July 9, 2019
It's time for another installment of 5 Questions, a series celebrating the incredibly talented and diverse individuals that make Bossa Nova awesome.
Last time, we sat down with Amy Han, our VP of Hardware Engineering. Click here to learn how she expertly leads the design, development, and productization of our next generation robot hardware.
Meet Vaibhav Vohra, our VP of Product! An experienced Vice President and Head of Product who has ideated and scaled machine learning, AI, and data products to markets including retail, CPG, banking, and e-commerce, Vaibhav is helping Bossa Nova launch our Data as a Service (DaaS) Cloud platform product into the world's largest retailers.
I started my career as a Communication Systems Engineer where I designed satellites. A lot of what I built ended up in space and is still in space today. At least I know I did my job if they’re still flying around up there! I even worked on the Patriot missile defense system.
After this, I decided I wanted to get more into the business side of things, so I went and got my MBA from UCLA. I then joined the CTO's office at SAP where I assisted with mergers and acquisitions and portfolio management. I helped build their portfolio from 1 to 4 cloud products within a year, all the way from ideation to customer success. I launched 6 to 7 cloud products during my tenure there. These products covered things like marketing audience discovery, Cloud communication, and DaaS, which was SAP's first enterprise service! My focus was at the intersection of retail and mobile customer experience so that made the transition to Bossa Nova an easy decision. Once I learned about the work we were doing with robots, I was completely sold.
My main goal is to provide a "north star" for where we're headed as a company. I'm there to set the right expectations and priorities for the team and make sure our customers understand and are excited to use our technology. Bossa Nova can be particularly challenging because you have the DNA of software, robotics, and field operations - a diverse set of disciplines that must work harmoniously to deliver our unique solution.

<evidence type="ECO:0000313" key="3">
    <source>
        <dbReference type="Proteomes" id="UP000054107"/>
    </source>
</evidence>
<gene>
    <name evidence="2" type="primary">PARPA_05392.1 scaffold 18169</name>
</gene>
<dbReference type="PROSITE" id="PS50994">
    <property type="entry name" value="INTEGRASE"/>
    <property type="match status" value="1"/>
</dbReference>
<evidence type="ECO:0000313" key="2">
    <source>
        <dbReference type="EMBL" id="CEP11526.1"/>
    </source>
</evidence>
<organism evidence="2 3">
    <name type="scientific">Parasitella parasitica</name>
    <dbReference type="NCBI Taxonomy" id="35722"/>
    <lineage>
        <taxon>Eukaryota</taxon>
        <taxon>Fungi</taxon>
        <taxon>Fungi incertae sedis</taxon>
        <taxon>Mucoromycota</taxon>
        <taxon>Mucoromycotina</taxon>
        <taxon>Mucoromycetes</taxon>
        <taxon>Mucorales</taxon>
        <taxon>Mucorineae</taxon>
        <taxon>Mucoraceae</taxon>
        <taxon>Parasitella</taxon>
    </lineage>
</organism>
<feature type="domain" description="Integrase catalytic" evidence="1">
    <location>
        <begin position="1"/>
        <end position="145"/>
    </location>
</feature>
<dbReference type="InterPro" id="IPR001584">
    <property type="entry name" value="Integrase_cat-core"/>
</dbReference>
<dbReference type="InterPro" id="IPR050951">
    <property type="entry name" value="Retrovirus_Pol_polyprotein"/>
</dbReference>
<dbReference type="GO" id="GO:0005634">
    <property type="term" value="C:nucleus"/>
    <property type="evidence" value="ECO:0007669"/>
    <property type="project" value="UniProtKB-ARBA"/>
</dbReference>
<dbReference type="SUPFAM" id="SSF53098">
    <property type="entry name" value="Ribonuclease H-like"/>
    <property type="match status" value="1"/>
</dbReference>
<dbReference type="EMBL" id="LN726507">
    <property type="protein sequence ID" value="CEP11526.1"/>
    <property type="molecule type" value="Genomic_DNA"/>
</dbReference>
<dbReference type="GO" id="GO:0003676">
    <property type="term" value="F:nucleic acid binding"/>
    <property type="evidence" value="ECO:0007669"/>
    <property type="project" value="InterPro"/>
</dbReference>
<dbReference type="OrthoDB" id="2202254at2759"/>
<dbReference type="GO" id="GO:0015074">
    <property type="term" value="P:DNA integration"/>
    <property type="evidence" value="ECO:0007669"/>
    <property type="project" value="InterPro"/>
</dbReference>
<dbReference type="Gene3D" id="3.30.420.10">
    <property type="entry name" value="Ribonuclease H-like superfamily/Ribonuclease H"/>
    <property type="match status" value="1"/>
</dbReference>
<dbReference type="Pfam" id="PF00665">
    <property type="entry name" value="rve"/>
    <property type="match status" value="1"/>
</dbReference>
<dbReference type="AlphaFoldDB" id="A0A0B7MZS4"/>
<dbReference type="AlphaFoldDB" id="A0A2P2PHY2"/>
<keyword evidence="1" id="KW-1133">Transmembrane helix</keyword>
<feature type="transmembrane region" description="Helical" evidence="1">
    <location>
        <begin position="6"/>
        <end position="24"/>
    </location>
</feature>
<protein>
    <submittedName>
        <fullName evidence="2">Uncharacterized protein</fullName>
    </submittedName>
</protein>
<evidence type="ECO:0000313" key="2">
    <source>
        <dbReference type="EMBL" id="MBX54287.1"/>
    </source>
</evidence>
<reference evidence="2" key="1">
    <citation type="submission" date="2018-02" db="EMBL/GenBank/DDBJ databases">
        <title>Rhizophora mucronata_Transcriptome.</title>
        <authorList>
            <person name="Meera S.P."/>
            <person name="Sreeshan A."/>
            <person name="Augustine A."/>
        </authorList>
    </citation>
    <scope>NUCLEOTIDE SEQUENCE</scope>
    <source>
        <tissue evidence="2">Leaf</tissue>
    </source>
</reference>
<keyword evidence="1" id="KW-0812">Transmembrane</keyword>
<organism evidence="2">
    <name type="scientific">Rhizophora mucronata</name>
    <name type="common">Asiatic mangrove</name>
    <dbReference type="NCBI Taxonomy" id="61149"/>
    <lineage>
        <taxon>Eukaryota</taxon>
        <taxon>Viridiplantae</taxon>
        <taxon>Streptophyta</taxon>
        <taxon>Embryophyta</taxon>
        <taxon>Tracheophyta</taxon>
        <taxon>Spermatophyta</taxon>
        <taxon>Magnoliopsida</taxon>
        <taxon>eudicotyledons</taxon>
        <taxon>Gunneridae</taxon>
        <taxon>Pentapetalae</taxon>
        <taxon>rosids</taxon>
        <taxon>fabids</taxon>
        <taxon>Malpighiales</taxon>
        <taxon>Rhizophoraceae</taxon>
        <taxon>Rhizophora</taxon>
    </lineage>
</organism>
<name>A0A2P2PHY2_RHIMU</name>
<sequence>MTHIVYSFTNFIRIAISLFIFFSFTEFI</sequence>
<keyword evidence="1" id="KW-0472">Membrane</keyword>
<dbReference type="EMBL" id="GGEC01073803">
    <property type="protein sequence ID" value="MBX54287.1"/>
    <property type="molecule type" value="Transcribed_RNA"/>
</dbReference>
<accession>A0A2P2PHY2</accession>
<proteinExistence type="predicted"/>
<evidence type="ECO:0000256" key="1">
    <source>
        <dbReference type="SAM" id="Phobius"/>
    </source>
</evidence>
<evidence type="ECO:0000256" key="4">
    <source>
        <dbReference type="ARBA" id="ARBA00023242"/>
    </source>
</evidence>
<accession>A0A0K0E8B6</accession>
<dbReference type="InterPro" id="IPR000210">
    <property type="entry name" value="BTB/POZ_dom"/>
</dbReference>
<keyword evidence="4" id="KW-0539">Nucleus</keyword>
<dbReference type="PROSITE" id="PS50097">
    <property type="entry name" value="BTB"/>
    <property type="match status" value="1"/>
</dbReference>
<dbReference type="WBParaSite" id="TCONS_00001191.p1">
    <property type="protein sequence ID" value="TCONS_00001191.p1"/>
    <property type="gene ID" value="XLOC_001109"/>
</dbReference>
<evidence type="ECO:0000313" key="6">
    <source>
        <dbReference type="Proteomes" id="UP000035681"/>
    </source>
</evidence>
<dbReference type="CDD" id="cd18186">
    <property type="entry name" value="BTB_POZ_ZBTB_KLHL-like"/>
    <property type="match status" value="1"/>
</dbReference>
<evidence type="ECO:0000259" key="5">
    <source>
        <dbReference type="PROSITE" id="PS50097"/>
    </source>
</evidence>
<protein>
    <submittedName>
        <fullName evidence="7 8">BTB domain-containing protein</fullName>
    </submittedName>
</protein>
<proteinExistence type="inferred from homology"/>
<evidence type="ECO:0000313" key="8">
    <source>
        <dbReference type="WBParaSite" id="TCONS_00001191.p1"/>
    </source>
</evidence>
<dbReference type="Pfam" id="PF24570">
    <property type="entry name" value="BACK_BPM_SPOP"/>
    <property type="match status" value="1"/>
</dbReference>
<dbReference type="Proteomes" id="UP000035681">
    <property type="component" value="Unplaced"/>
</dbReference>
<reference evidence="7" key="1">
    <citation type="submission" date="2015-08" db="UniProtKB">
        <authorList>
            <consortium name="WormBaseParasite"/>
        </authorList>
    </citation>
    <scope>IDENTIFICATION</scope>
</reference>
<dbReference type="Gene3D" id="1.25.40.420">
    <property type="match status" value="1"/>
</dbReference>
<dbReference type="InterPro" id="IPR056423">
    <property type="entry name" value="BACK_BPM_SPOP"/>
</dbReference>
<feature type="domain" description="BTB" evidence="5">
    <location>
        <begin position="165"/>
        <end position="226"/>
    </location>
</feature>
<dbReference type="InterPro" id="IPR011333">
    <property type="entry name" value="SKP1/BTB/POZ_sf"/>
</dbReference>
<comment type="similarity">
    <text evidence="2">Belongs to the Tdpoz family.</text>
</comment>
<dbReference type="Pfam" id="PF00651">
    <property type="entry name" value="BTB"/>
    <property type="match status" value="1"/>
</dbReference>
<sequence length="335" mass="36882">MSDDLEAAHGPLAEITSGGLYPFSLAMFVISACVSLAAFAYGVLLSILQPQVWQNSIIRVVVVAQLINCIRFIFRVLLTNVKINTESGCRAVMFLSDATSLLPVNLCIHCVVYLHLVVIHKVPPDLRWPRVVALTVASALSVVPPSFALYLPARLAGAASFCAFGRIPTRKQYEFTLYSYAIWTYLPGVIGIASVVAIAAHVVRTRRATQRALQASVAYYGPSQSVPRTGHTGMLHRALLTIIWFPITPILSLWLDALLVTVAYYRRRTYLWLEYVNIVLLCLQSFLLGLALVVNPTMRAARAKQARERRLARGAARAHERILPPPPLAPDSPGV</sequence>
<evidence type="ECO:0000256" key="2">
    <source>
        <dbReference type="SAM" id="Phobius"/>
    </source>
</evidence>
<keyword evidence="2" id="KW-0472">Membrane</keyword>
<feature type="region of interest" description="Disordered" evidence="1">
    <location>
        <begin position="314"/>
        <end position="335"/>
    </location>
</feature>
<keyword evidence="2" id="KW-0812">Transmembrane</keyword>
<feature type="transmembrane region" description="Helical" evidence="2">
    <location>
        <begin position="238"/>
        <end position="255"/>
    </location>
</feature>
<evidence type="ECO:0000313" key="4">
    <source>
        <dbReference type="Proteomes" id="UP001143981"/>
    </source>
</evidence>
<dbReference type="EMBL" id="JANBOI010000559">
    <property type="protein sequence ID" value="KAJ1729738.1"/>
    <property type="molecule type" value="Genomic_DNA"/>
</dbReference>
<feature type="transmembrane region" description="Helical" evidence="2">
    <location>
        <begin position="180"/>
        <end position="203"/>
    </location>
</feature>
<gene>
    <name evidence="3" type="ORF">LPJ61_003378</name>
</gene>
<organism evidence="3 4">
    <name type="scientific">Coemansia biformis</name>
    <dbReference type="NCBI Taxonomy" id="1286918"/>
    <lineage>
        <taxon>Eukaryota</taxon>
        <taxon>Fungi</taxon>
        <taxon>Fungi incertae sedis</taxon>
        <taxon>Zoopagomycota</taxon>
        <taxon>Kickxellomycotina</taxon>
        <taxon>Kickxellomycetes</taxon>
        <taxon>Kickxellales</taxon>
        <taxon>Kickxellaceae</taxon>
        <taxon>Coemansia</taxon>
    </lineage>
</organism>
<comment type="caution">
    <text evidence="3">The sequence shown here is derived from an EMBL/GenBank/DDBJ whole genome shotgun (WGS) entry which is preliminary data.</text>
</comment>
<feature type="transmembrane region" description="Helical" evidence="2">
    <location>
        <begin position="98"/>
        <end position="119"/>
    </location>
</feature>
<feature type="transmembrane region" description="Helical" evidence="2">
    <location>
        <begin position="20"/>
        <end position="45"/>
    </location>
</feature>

We're moving and scaling at a rapid pace and every decision we make has to be strategic. The challenge right now is: we have sensors that are capturing data, and we're monetizing that sensor data. How do we take the insights we've gleaned from our time in retail to select the right sensors for our product? How do we partner with other companies to action these insights? It's important for us to look at our DaaS model not as a pipeline from Point A to Point B but as transforming every facet of retail operations in real-time. It’s quite exciting!
I love being part of a team that’s the first to build and deploy a new technology at scale. We're continuously innovating and challenging ourselves. I've found there's no better place to work than with other people who share that same goal!
I think the next big thing in tech will be the absence of tech. When you talk to retailers, they're always bombarded with the next fancy way to do things. The thought process is that with machine learning and AI you can reduce manual operations, but I think the human relationships and our contextual problem-solving abilities will never go out of style. I feel like the next big wave of tech will involve making sense of all the data machine learning and AI can capture.
I have a 2-year-old son who always gets up before I do, and he's ready to take on the world. For him, it's all about exploring and experiencing the world. For babies in general, it's all about signal and noise. There's so much noise in their world that they can't understand if they don't know what it is, but they have a good way of deciphering signals from all the noise. At Bossa Nova, one of the questions we contend with is "what is the signal from the noise?" - not just from a data perspective but also a design perspective. There are so many ways we can tweak and refine every aspect of our solution, and it’s important to take in and process that noise to detect the right signal that will guide our future.
I always wanted to be a basketball player, but the number of 5'10" Indian players that I could look up to in the state of Alabama was minimal, to say the least. I think that's why my interest shifted to something more "realistic" - NASA!
I know I'd say something else to save face, but my wife would give you the honest truth on this one. Cookies!